Humans are making advancements in artificial intelligence (AI) and quantum computing (QC). Both of these technologies have been a source of speculation in science fiction novels and media. Filmmakers have capitalized on the uncertainty -- and novelty -- surrounding such ideas and spun them into fascinating worlds of the future.
In such a way, humanity has been warned by filmmakers for years of the dangers related to these advancements. The Matrix, Ex Machina, and iRobot are three of the numerous films that have served as blaring warnings for what should happen if we achieve AI singularity. Whether we should fear AI has been the source of both an ethical and scientific debate, and the doubts sown by the directors of these films certainly do the technological frontier no justice.
Consequently, whether the general public is in support of this research -- or whether there should be a limit to development -- naturally hangs over the head of mainstream scientists.
Nevertheless, QC and AI each have the potential to aid in major challenges facing modern society, including achieving a better understanding of neuroscience and economy. Furthermore, researchers are exploring the possibility of marrying these two areas to form an amalgam capable of being far more effective as a tool in helping us understand the universe.
While the AI revolution began in the 1940s and 50s, and quantum computing was not proposed by Richard Feynman until the 1980s, their combination would not be officially considered until the 1990s by Wichita State University professor Elizabeth Behrman. Today, according to the Wichita State University news, her expertise in quantum computing, coupled with colleague Dr. James Steck’s research in artificial intelligence, has aided in massive steps in the direction of fully melding the areas (including this 2008 paper).
How Does Artificial Intelligence Work?
Let us briefly dive into the cogs and gears defining artificial intelligence. When defined by the (ever useful) Internet, AI is commonly referred to as the mimicking of human intelligence, catering to the question famously proposed by Alan Turing: “Are machines able to think?”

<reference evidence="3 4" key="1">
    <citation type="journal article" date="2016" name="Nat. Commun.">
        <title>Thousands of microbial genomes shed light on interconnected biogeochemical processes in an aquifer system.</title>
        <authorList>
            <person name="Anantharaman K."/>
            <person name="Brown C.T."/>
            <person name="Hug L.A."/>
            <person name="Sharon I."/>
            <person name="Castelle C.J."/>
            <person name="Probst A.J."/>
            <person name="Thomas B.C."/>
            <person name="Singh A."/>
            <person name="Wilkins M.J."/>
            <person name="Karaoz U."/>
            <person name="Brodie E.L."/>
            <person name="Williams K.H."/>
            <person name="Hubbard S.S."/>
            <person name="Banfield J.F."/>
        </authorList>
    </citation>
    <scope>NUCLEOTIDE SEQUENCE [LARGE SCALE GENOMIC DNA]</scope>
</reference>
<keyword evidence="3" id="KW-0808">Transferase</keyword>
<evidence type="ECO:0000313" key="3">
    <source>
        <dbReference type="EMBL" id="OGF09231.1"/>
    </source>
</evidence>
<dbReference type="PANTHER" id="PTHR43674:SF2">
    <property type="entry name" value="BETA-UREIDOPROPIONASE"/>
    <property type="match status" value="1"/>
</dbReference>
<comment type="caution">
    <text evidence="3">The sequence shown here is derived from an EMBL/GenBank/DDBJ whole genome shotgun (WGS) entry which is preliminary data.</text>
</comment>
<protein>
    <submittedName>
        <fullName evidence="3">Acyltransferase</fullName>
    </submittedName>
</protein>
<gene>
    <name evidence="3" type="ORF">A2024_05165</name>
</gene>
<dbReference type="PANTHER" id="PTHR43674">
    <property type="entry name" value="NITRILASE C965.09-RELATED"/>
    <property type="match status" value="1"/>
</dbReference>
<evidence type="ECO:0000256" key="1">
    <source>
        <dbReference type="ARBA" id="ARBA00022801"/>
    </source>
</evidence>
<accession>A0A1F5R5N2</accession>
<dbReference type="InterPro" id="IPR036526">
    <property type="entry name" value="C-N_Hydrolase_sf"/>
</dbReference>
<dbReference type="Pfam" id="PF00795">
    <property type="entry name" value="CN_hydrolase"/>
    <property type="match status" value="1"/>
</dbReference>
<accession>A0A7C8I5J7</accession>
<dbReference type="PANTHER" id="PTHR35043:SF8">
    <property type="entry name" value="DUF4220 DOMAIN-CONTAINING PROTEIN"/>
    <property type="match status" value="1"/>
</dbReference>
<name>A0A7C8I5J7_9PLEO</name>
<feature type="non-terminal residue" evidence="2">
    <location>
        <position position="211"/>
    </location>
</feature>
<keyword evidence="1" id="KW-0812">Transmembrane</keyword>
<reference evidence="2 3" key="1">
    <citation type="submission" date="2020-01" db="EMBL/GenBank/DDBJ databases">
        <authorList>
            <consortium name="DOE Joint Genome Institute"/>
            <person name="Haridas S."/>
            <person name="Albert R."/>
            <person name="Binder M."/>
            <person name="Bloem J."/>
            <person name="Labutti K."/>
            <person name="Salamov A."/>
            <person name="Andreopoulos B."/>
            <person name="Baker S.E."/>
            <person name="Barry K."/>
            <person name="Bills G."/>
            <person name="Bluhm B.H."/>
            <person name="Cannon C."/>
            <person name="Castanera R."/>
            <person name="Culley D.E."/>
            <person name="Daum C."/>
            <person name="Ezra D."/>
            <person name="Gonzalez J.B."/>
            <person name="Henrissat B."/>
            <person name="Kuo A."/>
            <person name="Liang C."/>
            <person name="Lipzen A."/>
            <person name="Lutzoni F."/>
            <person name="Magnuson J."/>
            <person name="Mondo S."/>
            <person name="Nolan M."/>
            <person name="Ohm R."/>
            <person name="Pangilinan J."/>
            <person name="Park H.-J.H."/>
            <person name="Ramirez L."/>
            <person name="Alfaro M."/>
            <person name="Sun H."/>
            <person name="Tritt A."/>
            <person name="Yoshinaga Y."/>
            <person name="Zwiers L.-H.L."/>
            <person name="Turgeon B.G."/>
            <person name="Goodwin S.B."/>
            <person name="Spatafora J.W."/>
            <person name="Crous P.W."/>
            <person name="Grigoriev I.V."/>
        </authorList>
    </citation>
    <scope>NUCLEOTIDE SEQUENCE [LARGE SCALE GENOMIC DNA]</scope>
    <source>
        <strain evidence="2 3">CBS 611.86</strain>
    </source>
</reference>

Such a problem has been approached in numerous ways, the diversity of which results from a variety of the existing models of consciousness. For one, the range of the AI system’s capabilities is assessed. Narrow AI focuses on a specific set of functions (dependent on the task meaning to be accomplished), whereas artificial general intelligence (AGI) more closely resembles the general human mind’s capabilities.
In order to reflect the dynamic characteristics of the human mind, many AI systems incorporate machine learning, a subtopic encapsulated by AI. The machine is fed data and utilizes certain statistical techniques to allow it to learn how to better produce an output with each subsequent dataset.
Machine learning can also be broken down into three primary subcategories: unsupervised learning, reinforced learning, and supervised learning.
For unsupervised learning, the data inputted is unlabeled, giving the machine the task of determining any patterns in the data on its own. Reinforced learning, on the other hand, is better fit for making a series of decisions in various environments. Its ability to adapt is centered more around the possibility of unfamiliar situations.
Supervised learning is especially useful in the creation of artificial intelligence systems. The data is categorized to create a “training regime” of sorts for the machine. In some cases, this may be the mere differentiation between descriptions that fit either a cat (“meows, flat face, hairballs”) or a dog (“barks, snout”).
Algorithms for supervised learning take in some input (data of some sort) and map the inputs to outputs. Consider, for example, an algorithm meant to analyze an image and output the name of the object. The image is broken down into a series of pixels. Their corresponding values (“colors”) are then detected, and the primary components (edges and features) in the image identified and put into the context of the remainder of the image.